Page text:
While wintering in the Arctic, Hall made the acquaintance of two Inuit guides — Tookoolito (“Hannah”) and Ebierbing (“Joe”). They became his fast companions, and returned with him to the U.S. the next spring, as he announced he’d found traces of the sixteenth-century Frobisher expedition. What Hall really wanted, though, was a fresh chance to search for Franklin, and with the help of an east coast tour with Hannah and Joe, he raised funds to return, and this time made it to King William Island, where Franklin’s men had met their fate. He collected an enormous amount of Inuit testimony, but never did find any men alive, though his hopes were often raised and then dashed. After his return from this expedition, he chose a new goal, the North Pole, and managed to out-maneuver Arctic veteran Dr. Isaac I. Hayes in getting Congressional approval and funding for a fresh expedition — all he needed was a worthy vessel.

Remarkably, an 1870 letter survives from Hall to Bradford in which he seeks the latter’s advice for the best ship to obtain for his northward voyage. Hall hadn’t apparently met Bradford before — his letter begins “Dear Sir” — but on his friend Grinnell’s recommendation, he was most anxious to obtain his views. The letter reads in part:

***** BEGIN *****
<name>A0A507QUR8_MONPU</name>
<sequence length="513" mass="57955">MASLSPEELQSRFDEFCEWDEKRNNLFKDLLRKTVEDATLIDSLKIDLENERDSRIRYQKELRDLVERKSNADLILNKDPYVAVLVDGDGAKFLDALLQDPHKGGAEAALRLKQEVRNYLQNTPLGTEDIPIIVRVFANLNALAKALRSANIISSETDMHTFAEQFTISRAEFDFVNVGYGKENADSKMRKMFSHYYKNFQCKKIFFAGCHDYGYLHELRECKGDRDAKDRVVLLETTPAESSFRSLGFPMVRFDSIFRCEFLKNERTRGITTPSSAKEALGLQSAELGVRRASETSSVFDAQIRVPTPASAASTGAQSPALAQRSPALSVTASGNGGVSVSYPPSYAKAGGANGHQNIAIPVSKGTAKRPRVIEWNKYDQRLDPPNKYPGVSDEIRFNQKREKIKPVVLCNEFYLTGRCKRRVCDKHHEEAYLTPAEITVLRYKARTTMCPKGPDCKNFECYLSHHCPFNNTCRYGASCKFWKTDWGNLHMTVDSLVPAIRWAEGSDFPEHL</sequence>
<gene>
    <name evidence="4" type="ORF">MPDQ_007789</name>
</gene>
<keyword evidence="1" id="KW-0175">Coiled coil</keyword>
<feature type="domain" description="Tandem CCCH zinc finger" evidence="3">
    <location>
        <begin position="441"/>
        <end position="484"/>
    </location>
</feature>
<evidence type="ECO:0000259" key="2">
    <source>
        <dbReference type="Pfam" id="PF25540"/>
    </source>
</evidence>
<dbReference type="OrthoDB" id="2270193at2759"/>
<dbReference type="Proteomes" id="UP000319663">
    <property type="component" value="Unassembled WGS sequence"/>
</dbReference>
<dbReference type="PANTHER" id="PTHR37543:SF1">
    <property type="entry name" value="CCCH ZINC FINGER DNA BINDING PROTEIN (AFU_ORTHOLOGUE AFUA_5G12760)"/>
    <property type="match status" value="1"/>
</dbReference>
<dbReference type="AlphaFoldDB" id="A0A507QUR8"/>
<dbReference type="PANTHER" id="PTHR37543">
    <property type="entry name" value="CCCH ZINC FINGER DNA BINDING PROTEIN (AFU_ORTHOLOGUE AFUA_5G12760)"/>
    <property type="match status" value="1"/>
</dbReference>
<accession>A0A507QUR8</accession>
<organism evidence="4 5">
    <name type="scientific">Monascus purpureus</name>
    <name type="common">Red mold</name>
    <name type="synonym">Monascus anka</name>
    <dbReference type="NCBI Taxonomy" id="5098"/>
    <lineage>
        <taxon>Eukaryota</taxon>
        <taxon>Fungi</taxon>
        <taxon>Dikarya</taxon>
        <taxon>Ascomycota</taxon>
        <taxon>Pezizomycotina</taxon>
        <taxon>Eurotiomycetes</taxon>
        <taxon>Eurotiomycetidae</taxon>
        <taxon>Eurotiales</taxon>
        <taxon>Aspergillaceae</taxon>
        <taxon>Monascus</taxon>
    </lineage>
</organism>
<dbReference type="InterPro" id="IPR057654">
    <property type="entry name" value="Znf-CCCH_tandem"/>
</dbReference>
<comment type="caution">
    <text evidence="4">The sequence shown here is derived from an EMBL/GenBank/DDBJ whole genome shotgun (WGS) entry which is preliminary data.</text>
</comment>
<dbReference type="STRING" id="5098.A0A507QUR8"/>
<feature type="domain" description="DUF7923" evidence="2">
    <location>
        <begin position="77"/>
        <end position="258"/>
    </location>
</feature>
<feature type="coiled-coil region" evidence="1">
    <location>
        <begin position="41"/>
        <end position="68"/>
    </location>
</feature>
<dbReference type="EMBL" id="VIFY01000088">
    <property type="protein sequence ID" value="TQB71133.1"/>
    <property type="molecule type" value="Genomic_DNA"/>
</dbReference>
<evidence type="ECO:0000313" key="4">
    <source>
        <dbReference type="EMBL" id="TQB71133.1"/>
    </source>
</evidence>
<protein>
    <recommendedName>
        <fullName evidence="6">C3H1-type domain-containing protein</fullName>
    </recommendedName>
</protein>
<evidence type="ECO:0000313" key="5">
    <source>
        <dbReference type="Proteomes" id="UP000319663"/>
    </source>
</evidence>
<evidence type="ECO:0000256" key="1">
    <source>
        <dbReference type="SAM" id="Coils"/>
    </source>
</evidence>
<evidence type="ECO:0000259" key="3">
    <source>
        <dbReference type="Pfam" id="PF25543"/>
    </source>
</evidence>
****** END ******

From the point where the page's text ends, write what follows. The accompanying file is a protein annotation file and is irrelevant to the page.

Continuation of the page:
“You kindly offered to give me any information I might desire relative to your voyage to Greenland in in the fall of 1869. Mr. G. furthermore thought it advisable that I should visit you at Fair Haven … but I cannot at present spare the time to come there … I believe it was the Panther that you chartered for that Voyage. What was her tonnage & what do you think of her qualities for the North Pole Voyage I am to start at the next Spring?”

In  the end, Hall chose a different vessel, the “Polaris,” and set off on his voyage in 1871, setting a new record for furthest north, only to be poisoned with arsenic, in all probability by his own ships’ surgeon. He was buried in northwest Greenland at the place he’d named “Thank God Harbor” on November 9th. 1871. Fittingly, in 1875, Bradford painted a view of the “Polaris” as one of his last “Great Paintings.”

Russell A. Potter has been fascinated with the Arctic regions for many years, and has written and lectured extensively on many different aspects of its history. His book Arctic Spectacles: The Frozen North in Visual Culture, 1818-1875, is required reading for anyone interested in our Arctic Visions exhibit. In addition to contributing to this blog he is providing critical guidance as Curatorial Consultant, and has authored the Introduction to our re-publication of Arctic Regions